You Can’t Represent All Muslim Youth, Mr. Bhagat

Samreen Saquib Naaz for BeyondHeadlines

The dearest writer of the country, the youth icon, the self-proclaimed flag-bearer of all the problems concerning the Indian youth; yes, you guessed it right – none other than our very own sweetheart, Mr. Chetan Bhagat.

Mr. Bhagat, I don’t know about the sample space of youth who consider you as a youth icon, but for me and many other youth of India, you are an average writer. You might think of yourself an intellectual considering the IIT/IIM connection, but my dear sir IIT-IIM thing isn’t a full-proof measure of one’s intellectual capacity; at best, you could be intelligent for it. The problem begins when an intelligent person starts portraying himself as a thinker.

A Letter to Mr. Chetan BhagatAnyway, we are not discussing you or your fiction here – which has nothing better than Love, Sex and Dhoka; we are here to discuss the recent article of yours – ‘Letter from an Indian Muslim Youth’. How, on earth, could you think that you, for that matter anybody, could represent the entire Muslim youth of India? There are youth: rich and poor, urban or rural, intelligent and dumb, traditional and not-so-traditional ones, and many other deciding factors. Your greatest flaw was to think you can represent them all! Just by the way, one doesn’t need a surname like Ahmad, Saeed or Mirza to understand the problems concerning the Muslim community as opposed to what you thought; it just needs an unbiased judgment.

I’m in agreement with you when you say that political parties do nothing about minority upliftment or empowerment; instead, they are concerned with their vote bank and for that what they follow is a policy of “minority appeasement”- which is just a dust to mist eyes and obscure vision. And you know what, we know it very well. And contrary to what you said we don’t vote “in a herd”.

What makes you think we vote as a “flock”? We vote much in the same manner as other communities do: considering factors like development, nation-building, social and economic dynamics, and of course personal space and security. Yes, security tends to be one of our inclinations to vote for, and the reason for it is very clear. A community which has been defamed as “backward” and extremist and fanatic by the mainstream media and by politicians, sometimes even by members of other communities, does need security. How could we not ask for security when at many areas our right to live is seriously threatened! And there’s nothing bad in seeking security; everybody wants it irrespective of the community he/she belongs to. I think you don’t know that people from many parts in India do vote for a particular political party, but you won’t bring that in picture.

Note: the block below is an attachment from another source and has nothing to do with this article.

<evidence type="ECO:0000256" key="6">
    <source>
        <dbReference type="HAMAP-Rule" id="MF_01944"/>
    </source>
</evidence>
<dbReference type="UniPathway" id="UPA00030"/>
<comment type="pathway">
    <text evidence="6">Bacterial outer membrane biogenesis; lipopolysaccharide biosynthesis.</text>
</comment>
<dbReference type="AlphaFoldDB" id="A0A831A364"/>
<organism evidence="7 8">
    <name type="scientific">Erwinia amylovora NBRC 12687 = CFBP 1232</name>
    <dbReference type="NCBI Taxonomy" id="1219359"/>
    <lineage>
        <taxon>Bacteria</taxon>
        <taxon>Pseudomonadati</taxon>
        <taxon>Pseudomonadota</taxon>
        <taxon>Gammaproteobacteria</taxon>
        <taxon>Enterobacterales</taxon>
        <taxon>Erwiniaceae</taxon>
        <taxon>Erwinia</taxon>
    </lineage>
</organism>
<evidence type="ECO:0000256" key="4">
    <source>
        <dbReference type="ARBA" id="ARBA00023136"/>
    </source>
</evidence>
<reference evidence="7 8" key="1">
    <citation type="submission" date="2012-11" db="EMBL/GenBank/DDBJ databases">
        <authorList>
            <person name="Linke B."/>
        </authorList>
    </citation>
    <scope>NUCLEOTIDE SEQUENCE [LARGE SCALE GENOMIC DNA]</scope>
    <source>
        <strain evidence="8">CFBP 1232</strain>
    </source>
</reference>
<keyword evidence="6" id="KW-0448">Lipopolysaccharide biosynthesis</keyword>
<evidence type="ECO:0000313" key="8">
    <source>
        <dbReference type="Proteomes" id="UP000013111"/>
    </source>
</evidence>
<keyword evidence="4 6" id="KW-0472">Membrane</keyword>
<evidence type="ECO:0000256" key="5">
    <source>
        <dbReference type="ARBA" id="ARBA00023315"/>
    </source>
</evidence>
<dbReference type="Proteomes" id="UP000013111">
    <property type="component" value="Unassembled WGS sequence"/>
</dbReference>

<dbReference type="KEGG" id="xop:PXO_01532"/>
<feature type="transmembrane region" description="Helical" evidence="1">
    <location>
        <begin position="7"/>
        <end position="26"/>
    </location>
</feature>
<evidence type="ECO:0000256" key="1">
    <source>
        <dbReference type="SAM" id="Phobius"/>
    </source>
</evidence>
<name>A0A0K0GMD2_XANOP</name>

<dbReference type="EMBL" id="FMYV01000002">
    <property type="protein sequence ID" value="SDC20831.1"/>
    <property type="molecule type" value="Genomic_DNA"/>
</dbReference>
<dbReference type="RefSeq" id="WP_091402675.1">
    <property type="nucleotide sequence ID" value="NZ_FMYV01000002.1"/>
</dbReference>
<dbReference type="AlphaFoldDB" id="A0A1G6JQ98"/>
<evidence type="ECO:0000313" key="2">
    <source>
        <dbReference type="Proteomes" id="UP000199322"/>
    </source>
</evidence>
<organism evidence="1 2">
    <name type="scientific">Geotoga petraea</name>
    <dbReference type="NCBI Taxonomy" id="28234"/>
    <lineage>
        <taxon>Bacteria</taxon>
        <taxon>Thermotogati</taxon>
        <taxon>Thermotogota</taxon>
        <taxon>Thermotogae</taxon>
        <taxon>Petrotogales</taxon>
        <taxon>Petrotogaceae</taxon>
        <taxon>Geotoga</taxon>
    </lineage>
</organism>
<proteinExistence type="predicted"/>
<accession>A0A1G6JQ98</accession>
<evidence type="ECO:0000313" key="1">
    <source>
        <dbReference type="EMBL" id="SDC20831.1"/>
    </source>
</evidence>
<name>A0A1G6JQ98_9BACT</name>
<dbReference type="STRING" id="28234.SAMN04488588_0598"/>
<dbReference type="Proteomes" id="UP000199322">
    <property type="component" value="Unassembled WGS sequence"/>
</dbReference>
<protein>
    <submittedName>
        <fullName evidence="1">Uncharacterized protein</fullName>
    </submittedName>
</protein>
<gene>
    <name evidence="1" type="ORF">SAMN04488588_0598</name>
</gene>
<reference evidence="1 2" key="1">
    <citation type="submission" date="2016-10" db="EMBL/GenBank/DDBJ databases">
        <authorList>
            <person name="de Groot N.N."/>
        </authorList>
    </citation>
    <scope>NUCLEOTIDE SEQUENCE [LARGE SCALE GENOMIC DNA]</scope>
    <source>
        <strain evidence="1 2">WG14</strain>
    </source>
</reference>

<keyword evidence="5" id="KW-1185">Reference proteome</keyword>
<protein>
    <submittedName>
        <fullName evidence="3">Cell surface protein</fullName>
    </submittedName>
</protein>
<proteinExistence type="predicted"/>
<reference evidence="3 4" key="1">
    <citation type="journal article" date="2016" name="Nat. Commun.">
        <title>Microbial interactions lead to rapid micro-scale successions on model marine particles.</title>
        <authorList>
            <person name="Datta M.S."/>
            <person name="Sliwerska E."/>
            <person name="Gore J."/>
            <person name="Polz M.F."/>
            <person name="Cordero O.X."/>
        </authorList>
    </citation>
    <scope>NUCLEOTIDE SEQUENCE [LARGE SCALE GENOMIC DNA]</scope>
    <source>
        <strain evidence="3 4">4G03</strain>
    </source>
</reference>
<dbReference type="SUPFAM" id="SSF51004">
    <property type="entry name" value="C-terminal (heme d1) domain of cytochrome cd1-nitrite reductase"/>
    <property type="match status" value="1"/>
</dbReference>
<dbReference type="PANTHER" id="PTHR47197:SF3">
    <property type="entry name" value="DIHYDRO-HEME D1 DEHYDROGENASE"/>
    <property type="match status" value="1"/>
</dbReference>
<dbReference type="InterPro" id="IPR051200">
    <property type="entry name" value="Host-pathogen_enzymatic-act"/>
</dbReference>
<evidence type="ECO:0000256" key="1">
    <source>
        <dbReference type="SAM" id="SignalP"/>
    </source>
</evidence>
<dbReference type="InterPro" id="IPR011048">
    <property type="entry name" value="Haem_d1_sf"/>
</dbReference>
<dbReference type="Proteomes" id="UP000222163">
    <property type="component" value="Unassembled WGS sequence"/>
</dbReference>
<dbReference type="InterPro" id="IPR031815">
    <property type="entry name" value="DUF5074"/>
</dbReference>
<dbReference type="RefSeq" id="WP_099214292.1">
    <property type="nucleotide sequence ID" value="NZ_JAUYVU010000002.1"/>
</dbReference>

Yes, you were right. Muslims are shining in every field. But, have you ever pondered upon the findings of Sachar Committee? It says: in every state of India, percentage of Muslims in PSUs is less than half the population of Muslims in the state (2006 report). My intellectual youth icon, I don’t think it requires solving some Einstein’s equation so as to understand the reason behind it.

Now, what exactly is your definition of the word – “modern” or “progressive”? Do you judge a person on how modern he is by his thought process and actions or simply by his attire? Because I don’t think a “Muslim-cap” can be a hindrance to one’s progress. I have friends in MNCs who wear caps to office and lady friends who go to universities and office wearing a hijab, and, in no way, that acts as an impediment to their modern-thinking and growth. And, yes we don’t need a cap-wearing show-off politician, nor do we need a politician who refuses to wear a cap. We just need a politician who will do what is required for India, as a whole, and for Muslims, as well.

An Indian Muslim faces problem to rent an apartment, to get jobs, to get scholarships for higher education, et al. After every terror attack, the first person to be blamed is a Muslim youth, and they say Muslims unnecessarily cry the discrimination-tear. So yes, we do need a leader who will not only wear a cap (that isn’t required even) but also goes on to solving the problems concerning the Muslims; a leader who caters to our needs and not just make fake promises.

I have nothing against you, Mr. Chetan Bhagat, though I’m not a fan of your fiction; I’m also not criticizing what you had written. I shouldn’t even be worried about the leader you praise or anything related to you. I just, politely, want to mention it to you that when you do write something – gather your facts well, and try not to leave the write-up in air so as to be open for any analysis.

(The author is a graduate and hails from the City of Joy – Kolkata, India)


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